This last point, concerning “externalization,” merits particular attention today. Although the Convention on Migrant Workers is the least ratified human rights treaty, the effort by many states to export immigration and asylum procedures to other countries arguably has the effect of broadening the geographic application of this treaty. That is because while the countries of the “Global North” have avoided ratifying this treaty, many of them are supporting detention and interdiction practices in dozens of countries that are members of this convention. The responsibility of detention-exporting countries for human rights violations that migrants suffer in these Convention member states has been repeatedly highlighted by the Committee in its periodic reviews of its members. This General Comment reaffirms the principle undergirding this responsibility in its discussion of “Jurisdiction,” stating in paragraphs 27-28: “With regard to the right to liberty, the responsibility of States parties encompasses not only human rights violations against migrants in places of detention under their jurisdiction … but extends to places of detention outside their territory … through the design, financing, administration or supply of places of detention abroad.”
The third point I’d like to make concerns “alternatives to detention.” Global conversations today about improving migration management, including those related to the implementation of the Global Compact for Migration, employ a potentially harmful notion about the meaning and significance of “alternatives to detention,” also known as ATDs. The dominant definition appears to be that ATDs “are any law, policy or practice by which persons are not detained for reasons relating to their migration status.” However, as a growing number of observers—including UNHCR, the European Parliament, the European Court of Justice, among others—recognize, ATDs are not in fact “any law, policy or practice”; rather, they are a process that has a very specific and narrowly circumscribed legal function: That function is to provide a test during lawful detention decision-making procedures about whether there are any measures short of detention that can serve the same purpose as detention. Importantly, the General Comment establishes a very high bar for what may be considered a legitimate detention procedure. It is this role of ATDs that is critical as it provides the bedrock for preventing arbitrary detention by testing whether each detention decision is both necessary and proportionate. If, on the other hand, we opt to understand ATDs as “any law, policy or practice that keeps people from being detained,” then liberty itself ultimately becomes an “alternative to detention,” as does access to asylum procedures, as does the use of discretion by officials not to detain someone. In effect, such a definition prioritizes the concept of “universal detainability” over the fundamental universality of the right to liberty. This General Comment provides a much-needed corrective to this misguided framing of ATDs: In paragraph 48, the Committee states that it “understands as alternatives to detention all community-based care measures or non-custodial accommodation solutions … which must be considered in the context of lawful detention decision procedures to ensure that detention is necessary and proportionate in all cases, with the aim of … avoiding arbitrary detention. … In cases where detention no longer has a legal basis … alternatives to detention are no longer applicable.”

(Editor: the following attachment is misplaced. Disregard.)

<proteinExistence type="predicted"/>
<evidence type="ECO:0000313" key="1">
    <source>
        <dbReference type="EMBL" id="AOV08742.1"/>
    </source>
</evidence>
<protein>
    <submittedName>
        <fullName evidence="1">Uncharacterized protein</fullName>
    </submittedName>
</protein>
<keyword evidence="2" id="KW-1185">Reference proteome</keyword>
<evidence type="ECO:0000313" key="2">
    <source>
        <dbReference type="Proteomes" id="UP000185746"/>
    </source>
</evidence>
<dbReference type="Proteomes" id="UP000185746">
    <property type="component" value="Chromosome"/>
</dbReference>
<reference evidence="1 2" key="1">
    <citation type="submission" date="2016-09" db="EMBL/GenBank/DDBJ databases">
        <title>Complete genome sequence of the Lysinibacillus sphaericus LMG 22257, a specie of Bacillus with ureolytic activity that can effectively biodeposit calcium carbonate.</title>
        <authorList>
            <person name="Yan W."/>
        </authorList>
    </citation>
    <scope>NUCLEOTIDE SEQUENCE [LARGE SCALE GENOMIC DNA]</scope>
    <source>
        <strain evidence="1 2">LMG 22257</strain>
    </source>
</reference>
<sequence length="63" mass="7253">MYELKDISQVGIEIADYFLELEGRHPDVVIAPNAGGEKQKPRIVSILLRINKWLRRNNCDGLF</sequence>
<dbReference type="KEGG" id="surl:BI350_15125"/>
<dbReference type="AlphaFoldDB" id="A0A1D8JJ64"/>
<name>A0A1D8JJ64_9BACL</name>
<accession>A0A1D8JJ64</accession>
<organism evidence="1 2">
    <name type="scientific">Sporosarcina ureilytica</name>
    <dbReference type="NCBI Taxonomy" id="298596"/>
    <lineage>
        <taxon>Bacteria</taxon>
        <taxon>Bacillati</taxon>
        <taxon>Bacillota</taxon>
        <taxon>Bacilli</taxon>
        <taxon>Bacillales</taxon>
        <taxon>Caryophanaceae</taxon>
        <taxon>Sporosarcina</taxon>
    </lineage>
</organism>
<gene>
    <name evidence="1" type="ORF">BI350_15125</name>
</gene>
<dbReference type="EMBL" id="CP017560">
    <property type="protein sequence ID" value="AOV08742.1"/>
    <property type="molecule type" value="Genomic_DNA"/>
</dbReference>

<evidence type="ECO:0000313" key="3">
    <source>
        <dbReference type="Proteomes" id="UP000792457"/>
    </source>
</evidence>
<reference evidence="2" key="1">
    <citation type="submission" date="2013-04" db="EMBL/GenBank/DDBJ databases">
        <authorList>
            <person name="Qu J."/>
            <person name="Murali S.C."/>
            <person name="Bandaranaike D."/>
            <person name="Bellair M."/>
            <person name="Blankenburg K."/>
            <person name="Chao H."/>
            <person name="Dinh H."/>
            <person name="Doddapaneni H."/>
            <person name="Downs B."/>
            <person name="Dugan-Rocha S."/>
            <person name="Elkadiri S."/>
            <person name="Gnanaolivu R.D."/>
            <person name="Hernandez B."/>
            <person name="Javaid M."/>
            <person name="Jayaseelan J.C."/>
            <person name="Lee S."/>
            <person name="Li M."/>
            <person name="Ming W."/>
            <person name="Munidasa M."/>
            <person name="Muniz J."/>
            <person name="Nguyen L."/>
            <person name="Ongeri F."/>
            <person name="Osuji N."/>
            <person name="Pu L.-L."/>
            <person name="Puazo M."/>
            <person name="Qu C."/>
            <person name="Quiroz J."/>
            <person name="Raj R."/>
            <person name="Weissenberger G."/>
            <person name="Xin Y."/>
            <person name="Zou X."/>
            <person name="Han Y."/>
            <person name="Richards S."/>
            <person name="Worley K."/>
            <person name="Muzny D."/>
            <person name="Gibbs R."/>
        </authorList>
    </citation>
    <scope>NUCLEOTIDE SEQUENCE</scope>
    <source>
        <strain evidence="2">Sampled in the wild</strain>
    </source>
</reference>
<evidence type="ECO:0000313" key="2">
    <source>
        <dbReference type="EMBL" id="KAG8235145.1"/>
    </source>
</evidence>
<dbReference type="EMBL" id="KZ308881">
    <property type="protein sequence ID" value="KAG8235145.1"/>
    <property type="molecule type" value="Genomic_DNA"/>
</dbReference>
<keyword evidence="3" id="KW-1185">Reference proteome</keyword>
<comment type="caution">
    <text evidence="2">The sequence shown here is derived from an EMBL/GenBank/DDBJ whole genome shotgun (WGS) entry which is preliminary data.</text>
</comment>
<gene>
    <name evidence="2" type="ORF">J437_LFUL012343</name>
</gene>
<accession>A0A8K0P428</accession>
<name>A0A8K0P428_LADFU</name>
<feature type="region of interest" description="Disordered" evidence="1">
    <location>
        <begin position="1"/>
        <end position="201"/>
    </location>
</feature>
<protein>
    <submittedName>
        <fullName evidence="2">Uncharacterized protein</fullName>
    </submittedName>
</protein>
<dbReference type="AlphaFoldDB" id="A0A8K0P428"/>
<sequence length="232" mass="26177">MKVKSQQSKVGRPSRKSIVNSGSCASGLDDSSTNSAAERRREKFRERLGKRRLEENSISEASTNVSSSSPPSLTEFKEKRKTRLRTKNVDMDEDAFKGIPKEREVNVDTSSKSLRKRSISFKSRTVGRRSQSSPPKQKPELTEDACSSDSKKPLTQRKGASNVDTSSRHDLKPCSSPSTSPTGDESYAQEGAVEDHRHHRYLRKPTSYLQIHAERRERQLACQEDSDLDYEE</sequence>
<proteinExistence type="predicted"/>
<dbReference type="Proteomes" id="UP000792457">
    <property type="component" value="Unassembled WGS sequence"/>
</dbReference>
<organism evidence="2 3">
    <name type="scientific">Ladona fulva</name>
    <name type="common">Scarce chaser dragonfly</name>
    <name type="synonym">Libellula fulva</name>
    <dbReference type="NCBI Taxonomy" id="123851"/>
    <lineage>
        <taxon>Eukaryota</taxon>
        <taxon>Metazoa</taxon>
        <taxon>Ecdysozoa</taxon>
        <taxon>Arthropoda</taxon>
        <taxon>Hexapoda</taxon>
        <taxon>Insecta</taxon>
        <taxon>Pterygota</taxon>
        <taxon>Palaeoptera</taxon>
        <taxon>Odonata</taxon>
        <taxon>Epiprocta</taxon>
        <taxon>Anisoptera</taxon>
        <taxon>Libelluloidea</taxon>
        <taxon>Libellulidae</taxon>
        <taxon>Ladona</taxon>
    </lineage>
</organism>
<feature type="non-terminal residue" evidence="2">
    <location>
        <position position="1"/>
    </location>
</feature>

The last point I would like to make concerns the standard setting role that a General Comment like this can have, and how this can empower efforts to promote the human rights of migrants. This point can be illustrated by highlighting an earlier General Comment the Committee produced jointly with the Committee on the Rights of the Child. In their 2017 Joint General Comment on the general principles regarding the human rights of children in the context of international migration, the CRC and the CMW affirmed that the immigration detention of children in all cases represents a child rights violation because in its essence this form of detention violates the best interests of a child. This clear, concise, and bold affirmation of a gradually strengthening norm against the immigration detention of children—which has been fortified by a growing body of evidence revealing the lasting damage that even short-term detention can have on children—has provided a legitimating buttress for the advocacy agendas of organizations and campaigns across the globe. Looking back now, we can see that the Joint General Comment was a kind of turning point, urging all of us down an unavoidable path leading to a better understanding of the need to nurture the well-being of refugee, migrant, and asylum-seeking children. It is my hope that this new General Comment will serve a similar role, spurring us to re-prioritize the importance of the right to liberty in all of our conversations and discussions concerning global migration today.